Its that doggone TPM

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Its that doggone TPM

Post by wethead »

PR4 on a 2016 RT::>>

In my last tours, I took off from places in the low 50s temp and ended up at mid day in in 93 deg.

Now it seems to me, if I checked my PSI in the early morning when I took off and set my pressure to 36/42 per mother Beemer instructions, by the time I am into the 90s temp the original 36/42 is not relatively correct.

I have struggle with this dilemma as to whether or not I should lower the pressure when I hit 40 degree difference from the start setting, and how much to lower.

then there is the TPM: randomly showing psi measurements that are off from reality

I am not through whining: how about when I am up in the mountain when the air is thinner, say 4k feet above sea, the TPM was showing a weird reading also. How do I compensate for that?
If it takes you all day to do something you used to do all day, you are getting old.
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Re: Its that doggone TPM

Post by Our Gee »

Check the pressures before your ride with a trusted tyre pressure gauge, job done. Use the TPS (RDC)  as a warning of any loss of pressure. You will receive 2 warnings, the final one being the General Warning Triangle which will flash "Red". That's how it works on the Twincam. Incidently, if I check my pressures with my gauge before a ride at 36/42 psi and re-check with the TPS (RDC) a couple of minutes after riding away I get the same reading. As regards the displayed pressure (TPS) at higher altitudes I can't really see how that would make any difference. It's the pressure "inside" the tyre which is important. Last autumn I checked my pressures at our overnight lodgings (Altitude 800FT) then we rode to the summit of Mount Ventoux (Provence) which is 6000 ft above sea level. Never had any warning indications concerning "out of tolerance" tyre pressures, and I didn't feel any need to scroll through the multifunction display to check what the TPS was registering either.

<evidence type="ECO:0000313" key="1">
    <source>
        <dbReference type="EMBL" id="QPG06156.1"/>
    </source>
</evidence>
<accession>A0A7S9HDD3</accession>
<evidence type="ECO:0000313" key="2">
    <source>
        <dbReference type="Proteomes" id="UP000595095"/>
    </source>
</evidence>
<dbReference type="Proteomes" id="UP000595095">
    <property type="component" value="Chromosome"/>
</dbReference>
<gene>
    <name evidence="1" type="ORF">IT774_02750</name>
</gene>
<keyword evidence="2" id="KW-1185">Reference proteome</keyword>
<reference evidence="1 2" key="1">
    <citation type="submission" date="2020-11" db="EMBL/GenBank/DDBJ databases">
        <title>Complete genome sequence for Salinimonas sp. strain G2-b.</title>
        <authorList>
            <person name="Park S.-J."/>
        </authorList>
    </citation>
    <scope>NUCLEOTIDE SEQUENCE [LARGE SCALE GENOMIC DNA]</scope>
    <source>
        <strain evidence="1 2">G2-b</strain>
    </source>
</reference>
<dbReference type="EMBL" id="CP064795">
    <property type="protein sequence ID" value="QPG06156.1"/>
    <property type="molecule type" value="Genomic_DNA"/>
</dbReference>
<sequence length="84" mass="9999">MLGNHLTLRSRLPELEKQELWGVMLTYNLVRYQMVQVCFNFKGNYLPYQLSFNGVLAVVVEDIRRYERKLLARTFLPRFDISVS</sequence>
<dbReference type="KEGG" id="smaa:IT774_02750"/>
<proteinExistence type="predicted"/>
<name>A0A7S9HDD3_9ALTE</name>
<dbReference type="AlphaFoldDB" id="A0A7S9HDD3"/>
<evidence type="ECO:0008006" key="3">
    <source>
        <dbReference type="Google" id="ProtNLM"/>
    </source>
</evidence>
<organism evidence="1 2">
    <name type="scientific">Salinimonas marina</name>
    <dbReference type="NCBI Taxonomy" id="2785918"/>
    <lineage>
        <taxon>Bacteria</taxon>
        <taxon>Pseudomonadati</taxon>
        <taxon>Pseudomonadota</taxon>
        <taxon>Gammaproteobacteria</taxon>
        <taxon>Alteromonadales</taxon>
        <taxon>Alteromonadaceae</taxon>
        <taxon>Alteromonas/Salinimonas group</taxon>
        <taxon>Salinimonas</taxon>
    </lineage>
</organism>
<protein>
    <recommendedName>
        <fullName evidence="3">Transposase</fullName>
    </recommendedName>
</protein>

Re: Its that doggone TPM

Post by guest2360 »

Pressures should be set with tyres cold.  If you check them later with the same gauge hen they are hot th reading should be higher.  If you read your handbook (radical idea I know) it explained that the TPM compensates for this.  On my bike it does but not quite normally showing a rise in pressure of about .1 Bar.
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Re: Its that doggone TPM

Post by richardbd »

In the real world, for real world riders, there is very little reason to ever mess about with recommended tyre pressures.  [size=small]Applying Charles' law,[/size][size=78%] [/size][size=small]the pressure increase from 36psi for a temperature increase from 20C to 35C  is only 1.8psi. Even on a track day, I doubt that I ever had a tyre temperature increase of more than 20C. [/size]
It's true that track tyres are often run at lower pressures, to allow maximum contact patch at higher temperatures but they are built differently - presumably with more wall strength to cope with lower pressure.

For mortals, stick with what the book says.

I also agree with only using TPM as a warning system.  I'd never trust it as an actual pressure gauge.
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